So the theory is true — that proponents for health care reform will get little to no media press coverage as compared to those opposed to it. A few weeks ago when a Republican judge ruled the entire Health Care Reform was unconstitutional and should be thrown out, because of one aspect called the individual mandate, the media went crazy! They were all over the story like white on rice. But yesterday, when the third judge - U.S. District Court Judge Gladys Kessler - ruled in favor of the Obama administration and agreed that the bill is constitutional, we heard crickets!
And I am not the only one saying this. Here’s what Jed Lewison said about the unfair coverage;
coverage of Judge Roger Vinson’s decision against reform saturated the media, even though his ruling had no immediate impact on health reform.
The Vinson ruling received A1 coverage in The New York Times and dominated cable news. The Kessler ruling was covered on A14 of the Times and as far as cable news goes, I was only able to find two references to it — both on Fox, and each for less than a minute. (I’m basing this on closed caption text searches, so it’s possible I missed a couple of references, but there was hardly any coverage at all.)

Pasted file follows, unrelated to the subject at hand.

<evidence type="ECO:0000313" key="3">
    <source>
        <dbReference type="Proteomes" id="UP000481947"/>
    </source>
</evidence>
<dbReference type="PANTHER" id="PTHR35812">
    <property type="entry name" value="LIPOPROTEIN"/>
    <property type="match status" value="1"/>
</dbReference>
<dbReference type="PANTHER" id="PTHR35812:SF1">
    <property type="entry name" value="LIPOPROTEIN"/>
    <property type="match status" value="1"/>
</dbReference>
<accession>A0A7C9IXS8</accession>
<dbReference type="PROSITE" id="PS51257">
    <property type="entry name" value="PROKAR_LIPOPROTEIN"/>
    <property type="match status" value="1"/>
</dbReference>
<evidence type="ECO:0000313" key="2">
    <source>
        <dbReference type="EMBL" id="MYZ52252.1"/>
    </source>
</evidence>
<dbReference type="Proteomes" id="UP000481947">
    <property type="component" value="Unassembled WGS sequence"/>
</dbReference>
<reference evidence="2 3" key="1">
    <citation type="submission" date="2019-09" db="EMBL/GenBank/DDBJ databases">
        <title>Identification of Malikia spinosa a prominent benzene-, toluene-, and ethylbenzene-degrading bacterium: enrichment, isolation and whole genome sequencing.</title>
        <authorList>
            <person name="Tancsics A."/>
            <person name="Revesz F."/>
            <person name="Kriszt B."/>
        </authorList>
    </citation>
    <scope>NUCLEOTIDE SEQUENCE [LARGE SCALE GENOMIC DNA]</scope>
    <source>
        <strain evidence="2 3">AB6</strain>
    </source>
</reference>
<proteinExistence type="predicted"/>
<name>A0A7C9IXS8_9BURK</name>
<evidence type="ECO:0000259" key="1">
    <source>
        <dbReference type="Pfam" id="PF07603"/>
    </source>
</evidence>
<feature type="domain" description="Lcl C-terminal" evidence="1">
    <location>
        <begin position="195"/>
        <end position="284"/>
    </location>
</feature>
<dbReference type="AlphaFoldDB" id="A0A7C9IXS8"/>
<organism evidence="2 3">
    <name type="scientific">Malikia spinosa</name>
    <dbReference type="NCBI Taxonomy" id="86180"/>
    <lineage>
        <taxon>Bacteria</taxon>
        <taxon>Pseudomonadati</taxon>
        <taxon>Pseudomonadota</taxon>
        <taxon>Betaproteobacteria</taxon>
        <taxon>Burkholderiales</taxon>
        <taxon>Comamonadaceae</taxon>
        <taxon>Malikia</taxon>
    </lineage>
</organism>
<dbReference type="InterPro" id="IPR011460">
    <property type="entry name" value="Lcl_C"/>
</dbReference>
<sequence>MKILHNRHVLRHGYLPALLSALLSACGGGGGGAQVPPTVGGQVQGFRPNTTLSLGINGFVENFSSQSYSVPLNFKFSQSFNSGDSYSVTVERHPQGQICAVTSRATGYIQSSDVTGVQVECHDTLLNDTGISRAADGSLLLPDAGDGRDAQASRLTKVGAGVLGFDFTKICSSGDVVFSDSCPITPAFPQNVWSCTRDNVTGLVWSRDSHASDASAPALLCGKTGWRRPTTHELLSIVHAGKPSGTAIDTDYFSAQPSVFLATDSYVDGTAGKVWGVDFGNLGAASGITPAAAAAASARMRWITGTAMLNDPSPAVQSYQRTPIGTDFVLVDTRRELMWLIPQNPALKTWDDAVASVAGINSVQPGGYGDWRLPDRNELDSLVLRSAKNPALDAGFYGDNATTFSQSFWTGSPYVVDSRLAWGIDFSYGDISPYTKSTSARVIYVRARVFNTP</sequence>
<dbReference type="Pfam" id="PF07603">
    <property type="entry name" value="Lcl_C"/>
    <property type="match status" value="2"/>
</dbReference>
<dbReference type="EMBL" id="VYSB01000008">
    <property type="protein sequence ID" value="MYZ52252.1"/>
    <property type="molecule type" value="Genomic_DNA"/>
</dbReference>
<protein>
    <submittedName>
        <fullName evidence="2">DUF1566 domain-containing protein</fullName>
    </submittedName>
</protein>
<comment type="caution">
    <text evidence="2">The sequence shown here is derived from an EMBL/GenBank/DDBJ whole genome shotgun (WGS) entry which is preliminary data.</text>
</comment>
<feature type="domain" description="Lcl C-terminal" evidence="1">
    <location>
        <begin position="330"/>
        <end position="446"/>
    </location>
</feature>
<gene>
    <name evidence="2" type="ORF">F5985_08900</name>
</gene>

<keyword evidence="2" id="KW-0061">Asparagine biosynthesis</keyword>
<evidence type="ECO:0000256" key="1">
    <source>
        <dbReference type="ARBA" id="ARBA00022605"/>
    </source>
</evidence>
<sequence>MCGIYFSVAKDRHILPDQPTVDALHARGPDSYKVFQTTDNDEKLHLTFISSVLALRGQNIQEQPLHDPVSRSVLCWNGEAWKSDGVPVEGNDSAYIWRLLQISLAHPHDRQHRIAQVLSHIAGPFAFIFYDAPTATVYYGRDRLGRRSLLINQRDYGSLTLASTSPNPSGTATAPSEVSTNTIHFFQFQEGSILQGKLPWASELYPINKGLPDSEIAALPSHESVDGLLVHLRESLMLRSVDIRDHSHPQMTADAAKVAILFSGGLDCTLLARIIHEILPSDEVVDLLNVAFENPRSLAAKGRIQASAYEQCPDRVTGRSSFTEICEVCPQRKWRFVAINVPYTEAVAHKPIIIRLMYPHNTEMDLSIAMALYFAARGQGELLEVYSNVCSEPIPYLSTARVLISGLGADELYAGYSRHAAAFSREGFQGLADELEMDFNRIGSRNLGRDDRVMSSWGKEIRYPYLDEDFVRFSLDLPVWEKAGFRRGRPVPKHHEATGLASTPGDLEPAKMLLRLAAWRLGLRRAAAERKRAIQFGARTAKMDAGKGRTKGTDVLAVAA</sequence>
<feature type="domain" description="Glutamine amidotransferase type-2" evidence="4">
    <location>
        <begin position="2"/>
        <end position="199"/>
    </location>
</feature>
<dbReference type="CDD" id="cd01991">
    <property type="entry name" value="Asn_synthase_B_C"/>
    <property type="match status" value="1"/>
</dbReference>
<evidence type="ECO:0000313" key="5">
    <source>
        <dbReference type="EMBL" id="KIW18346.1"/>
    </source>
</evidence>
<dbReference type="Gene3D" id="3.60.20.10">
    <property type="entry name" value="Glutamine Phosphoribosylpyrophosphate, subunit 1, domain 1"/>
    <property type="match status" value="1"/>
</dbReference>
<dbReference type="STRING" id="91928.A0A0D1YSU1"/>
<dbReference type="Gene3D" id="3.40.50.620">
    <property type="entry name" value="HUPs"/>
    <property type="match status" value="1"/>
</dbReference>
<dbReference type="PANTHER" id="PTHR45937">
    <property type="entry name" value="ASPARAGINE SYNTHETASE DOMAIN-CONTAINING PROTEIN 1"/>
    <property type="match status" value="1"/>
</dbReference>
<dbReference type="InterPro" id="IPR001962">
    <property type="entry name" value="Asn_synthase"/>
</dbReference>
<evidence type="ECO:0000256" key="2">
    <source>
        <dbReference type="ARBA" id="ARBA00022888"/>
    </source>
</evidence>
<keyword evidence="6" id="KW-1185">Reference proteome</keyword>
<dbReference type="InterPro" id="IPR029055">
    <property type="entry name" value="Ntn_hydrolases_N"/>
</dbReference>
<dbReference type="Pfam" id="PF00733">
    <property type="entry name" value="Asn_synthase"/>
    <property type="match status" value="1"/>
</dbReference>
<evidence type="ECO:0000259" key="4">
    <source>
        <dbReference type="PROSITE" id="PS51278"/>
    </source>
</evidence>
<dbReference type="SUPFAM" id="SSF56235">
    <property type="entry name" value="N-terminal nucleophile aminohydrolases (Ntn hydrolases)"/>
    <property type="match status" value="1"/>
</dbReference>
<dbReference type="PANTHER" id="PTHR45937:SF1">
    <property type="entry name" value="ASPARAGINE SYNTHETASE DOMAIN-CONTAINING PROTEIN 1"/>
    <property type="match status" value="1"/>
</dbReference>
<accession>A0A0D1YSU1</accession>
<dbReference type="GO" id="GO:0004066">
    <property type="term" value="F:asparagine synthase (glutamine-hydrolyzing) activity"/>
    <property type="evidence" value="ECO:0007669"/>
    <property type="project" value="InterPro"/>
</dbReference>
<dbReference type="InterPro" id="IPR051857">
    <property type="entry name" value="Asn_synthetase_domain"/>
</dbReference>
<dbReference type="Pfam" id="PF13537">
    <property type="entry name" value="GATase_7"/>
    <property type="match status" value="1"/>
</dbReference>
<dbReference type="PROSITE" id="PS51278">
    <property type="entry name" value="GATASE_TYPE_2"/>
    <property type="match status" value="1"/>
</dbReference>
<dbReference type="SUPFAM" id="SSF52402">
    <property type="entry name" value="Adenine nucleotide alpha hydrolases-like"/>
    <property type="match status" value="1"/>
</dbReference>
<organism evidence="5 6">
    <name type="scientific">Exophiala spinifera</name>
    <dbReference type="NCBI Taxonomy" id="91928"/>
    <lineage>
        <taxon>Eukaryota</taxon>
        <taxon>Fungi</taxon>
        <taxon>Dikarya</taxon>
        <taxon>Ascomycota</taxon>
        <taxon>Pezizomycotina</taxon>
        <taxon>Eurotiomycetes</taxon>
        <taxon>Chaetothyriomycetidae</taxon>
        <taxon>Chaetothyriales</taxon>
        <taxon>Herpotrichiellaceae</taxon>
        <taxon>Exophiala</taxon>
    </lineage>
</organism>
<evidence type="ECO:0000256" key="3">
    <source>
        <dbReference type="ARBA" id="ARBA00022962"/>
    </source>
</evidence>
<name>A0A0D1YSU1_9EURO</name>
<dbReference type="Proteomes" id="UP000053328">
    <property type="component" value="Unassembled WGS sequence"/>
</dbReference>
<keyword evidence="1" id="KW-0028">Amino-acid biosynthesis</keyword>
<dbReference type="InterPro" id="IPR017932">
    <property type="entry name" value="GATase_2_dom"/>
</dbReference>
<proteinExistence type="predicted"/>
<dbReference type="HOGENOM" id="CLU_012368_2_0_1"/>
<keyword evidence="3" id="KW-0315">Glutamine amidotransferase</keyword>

After the Vinson ruling, Steve Benen pointed out the huge disparity in coverage between the two rulings in favor of reform and the two rulings against reform. Even if you were to dismiss the significance of those numbers on the theory that the rulings against reform were bigger news because they happened after the rulings that upheld reform, yesterday’s ruling should be at least as significant as Vinson’s ruling because it means that three judges have now ruled in favor of reform compared with two who have ruled against it.
If you’re keeping score, it’s 3 Democratic judges for the constitutionality of the bill, and 2 Republican judges against.
But have no dispare. There’s sure to be another Republican judge to rule against Health Care Reform, and then we will once again hear all manner of analysis and theories and punditry, references and cross-references, and interpretation, and evaluations, and breakdowns, and…..